Once you have the dogs energy settled down whoever is filming the dog should set up so that they are not filming into the sun or shade and the person who is handling the dog should walk away from the camera person while they are filming. The handler should not talk to the dog but should just walk calmly forward at a pace that will not rush the dog. The handler should walk far enough that the camera person can get a nice long shot of the dog walking away. The handler should them turn around and walk back to the camera person. Do this at least three times. The camera person should then set up to take film footage of each side of the dog as they are coming and going. The dog handler will have to switch sides so that they will not be in the way of the camera. Next we want to film the dog while it is chasing a ball or running without the handler if possible. If the dog is not a ball chaser the handler can run with the dog on the leash and the film person should set up for coming and going shots of both sides and both ends of the dog. It would be very helpful for the person who will be analyzing the gait to watch the dog without filming as well. It is easier sometimes to pick irregularities in the gait out without the camera. For dogs who are working dogs we can film them in the actions that they are bred for and get a better idea of what is and is not working correctly. For an agility dog we should film them during training, for a herding dog we should film them while they are herding etc. etc. Filming the dog while they are not distracted and to controlled will give us a clearer picture of how they are moving.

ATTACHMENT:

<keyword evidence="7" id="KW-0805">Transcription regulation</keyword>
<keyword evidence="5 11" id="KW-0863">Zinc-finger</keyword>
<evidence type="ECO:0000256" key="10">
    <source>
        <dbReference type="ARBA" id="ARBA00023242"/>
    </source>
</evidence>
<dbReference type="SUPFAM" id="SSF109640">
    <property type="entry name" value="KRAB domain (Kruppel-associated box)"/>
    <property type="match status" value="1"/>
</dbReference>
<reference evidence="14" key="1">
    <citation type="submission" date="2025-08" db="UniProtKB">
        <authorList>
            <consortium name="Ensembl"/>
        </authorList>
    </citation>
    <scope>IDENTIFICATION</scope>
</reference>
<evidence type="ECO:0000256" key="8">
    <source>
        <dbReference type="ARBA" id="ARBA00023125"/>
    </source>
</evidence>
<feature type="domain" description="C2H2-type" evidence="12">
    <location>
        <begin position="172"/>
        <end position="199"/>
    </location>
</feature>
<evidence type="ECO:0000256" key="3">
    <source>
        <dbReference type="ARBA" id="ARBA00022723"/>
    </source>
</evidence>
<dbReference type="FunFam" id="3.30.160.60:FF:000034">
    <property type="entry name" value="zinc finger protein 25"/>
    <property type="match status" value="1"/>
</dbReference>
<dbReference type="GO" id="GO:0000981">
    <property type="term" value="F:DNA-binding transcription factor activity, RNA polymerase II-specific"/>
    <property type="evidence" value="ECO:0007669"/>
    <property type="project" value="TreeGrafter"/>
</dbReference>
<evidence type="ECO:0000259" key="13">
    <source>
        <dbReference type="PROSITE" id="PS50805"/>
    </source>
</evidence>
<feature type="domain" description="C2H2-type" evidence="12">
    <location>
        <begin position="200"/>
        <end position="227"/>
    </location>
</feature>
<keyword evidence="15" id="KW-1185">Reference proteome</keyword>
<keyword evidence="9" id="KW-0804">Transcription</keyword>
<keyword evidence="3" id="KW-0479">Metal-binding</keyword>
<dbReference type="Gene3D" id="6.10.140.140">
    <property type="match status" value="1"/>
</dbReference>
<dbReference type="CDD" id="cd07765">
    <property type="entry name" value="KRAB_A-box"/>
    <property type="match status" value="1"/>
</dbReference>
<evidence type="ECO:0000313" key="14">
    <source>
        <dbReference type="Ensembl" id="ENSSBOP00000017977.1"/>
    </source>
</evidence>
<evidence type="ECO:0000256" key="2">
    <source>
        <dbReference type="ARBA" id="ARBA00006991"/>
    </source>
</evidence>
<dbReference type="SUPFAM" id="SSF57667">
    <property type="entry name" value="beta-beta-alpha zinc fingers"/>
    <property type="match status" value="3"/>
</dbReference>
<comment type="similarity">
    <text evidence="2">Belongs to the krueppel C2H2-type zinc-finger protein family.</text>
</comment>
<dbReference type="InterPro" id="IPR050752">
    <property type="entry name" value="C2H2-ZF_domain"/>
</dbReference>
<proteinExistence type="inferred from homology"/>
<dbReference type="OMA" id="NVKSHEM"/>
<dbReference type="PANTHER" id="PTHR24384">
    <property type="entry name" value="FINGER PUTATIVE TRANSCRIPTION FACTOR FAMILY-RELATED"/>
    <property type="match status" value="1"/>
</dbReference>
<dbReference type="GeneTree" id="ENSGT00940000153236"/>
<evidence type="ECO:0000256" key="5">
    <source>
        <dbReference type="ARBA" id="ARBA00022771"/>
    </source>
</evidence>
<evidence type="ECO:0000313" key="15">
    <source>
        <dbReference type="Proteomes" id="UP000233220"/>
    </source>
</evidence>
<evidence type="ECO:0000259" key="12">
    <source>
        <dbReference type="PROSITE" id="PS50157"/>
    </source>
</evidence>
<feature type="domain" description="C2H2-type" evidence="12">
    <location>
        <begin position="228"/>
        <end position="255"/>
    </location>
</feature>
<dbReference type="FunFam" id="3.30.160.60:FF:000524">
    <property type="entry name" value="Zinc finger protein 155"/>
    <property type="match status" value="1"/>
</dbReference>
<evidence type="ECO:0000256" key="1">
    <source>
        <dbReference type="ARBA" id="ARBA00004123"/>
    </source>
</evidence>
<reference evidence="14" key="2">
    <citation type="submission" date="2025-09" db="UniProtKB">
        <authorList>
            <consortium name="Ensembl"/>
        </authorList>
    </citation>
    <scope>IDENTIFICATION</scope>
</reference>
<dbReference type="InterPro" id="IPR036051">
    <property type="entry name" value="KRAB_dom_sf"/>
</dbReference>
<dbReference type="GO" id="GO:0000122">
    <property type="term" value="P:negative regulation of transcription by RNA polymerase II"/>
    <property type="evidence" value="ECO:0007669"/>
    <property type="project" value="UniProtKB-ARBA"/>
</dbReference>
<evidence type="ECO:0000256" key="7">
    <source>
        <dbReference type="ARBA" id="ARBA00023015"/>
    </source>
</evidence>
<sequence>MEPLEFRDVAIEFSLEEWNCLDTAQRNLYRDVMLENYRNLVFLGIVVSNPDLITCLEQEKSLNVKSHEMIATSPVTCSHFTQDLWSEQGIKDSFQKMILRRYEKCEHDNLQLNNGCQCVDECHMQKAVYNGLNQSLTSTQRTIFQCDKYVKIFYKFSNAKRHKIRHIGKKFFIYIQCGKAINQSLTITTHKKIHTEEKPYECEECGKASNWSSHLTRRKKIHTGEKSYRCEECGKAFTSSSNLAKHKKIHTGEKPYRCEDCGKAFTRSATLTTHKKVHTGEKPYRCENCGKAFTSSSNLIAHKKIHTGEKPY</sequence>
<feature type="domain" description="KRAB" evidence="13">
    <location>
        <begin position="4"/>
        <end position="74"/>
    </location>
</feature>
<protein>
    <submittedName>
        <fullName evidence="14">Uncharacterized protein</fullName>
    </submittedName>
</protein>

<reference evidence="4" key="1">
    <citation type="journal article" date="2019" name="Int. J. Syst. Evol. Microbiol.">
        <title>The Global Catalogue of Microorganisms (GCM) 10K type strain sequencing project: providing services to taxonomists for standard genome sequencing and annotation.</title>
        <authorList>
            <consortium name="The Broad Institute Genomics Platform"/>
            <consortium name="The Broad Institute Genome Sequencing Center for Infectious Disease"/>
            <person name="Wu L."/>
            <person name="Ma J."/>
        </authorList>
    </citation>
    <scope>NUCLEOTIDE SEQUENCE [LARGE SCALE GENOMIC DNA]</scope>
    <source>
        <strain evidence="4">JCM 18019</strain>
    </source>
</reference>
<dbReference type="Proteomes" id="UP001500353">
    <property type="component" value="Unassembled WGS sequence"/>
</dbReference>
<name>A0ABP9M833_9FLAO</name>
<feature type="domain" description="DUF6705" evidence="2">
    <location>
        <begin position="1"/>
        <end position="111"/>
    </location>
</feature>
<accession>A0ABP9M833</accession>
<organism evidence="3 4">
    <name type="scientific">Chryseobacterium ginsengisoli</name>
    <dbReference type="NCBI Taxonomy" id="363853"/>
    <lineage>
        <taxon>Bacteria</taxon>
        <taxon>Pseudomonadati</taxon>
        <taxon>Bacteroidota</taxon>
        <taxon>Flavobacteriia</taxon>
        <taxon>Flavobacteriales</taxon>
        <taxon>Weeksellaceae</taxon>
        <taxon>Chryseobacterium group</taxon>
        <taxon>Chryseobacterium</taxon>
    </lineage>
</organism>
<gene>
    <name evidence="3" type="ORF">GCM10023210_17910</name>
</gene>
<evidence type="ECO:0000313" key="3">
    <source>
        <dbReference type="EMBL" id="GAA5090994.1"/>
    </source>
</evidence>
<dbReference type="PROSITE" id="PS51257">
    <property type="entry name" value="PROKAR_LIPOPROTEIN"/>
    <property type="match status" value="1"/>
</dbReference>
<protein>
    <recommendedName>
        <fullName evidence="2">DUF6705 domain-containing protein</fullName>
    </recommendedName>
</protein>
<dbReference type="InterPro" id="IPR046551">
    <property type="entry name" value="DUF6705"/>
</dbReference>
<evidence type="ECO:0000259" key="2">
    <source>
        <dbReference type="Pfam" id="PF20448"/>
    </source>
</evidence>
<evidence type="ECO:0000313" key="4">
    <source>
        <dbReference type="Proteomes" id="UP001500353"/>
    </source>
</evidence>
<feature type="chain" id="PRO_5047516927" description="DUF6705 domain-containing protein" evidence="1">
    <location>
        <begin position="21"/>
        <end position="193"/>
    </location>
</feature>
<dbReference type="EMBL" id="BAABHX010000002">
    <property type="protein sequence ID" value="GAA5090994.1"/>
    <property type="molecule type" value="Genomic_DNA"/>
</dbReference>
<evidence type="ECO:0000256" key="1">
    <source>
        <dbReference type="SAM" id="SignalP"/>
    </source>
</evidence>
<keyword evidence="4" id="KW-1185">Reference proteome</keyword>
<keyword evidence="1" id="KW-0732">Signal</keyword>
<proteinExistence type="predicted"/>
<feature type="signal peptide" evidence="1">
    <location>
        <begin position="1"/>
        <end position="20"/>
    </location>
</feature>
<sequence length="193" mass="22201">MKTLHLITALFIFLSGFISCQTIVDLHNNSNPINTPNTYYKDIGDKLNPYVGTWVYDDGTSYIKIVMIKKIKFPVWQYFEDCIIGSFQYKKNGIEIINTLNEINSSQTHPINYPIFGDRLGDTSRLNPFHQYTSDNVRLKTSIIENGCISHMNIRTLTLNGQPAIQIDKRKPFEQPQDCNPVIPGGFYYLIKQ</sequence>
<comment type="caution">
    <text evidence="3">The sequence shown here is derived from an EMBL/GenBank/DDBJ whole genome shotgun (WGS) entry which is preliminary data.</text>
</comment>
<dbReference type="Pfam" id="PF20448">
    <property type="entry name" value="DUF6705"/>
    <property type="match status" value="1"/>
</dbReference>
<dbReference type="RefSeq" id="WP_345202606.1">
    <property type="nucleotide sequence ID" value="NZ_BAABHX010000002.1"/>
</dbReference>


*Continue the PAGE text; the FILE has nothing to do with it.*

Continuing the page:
Once we have all the film we need and have finished noting what we are seeing on our checklist we should load the film onto a computer and look at it in full speed while taking notes of what we see and noting at what time in the timeline we see the gaiting irregularities. We can then start to look at these noted places in the timeline in slow motion to get a better picture of what is going on under the skin. Once we have all of our notes documented we should do some research on the breed of dog we are working with to make sure that the gaiting irregularities that we are seeing are not bred into this specific breed of dog to serve a functional purpose. At this point we could do an online search on Youtube and see if we can find a few videos to compare the dog we are examining to. The breed registries will also have some good information on what the breed should look like in motion and for those of you who are really motivated I suggest you buy Dog Steps by Rachel Page Elliot and Dog Locomotion and Gait Analysis by Curtis Brown and study them more then once.
For mixed breed dogs we will have a harder time figuring out what is the correct conformation and gait of the dog but we should be able to see where things are not working correctly when we compare the different quadrants in motion and see what looks out of balance.
For a good look at the different gaits of the dog you should go to this website and study it as much as possible until you can see the gaiting patterns and can name them when you see the dog use them in the field. Kinesiology of the dog is a very large subject and obviously it can’t be covered in a single blog or class. Generally after we have gathered the information from static conformation and kinetic movement we should start to look at the bones, muscles, past pathological conditions, surgeries and repetitive use patterns that might be causing the gaiting irregularities. In the next blog we will look at the steps we should take to track down the causes of the problems and how to make a treatment plan to address these problems.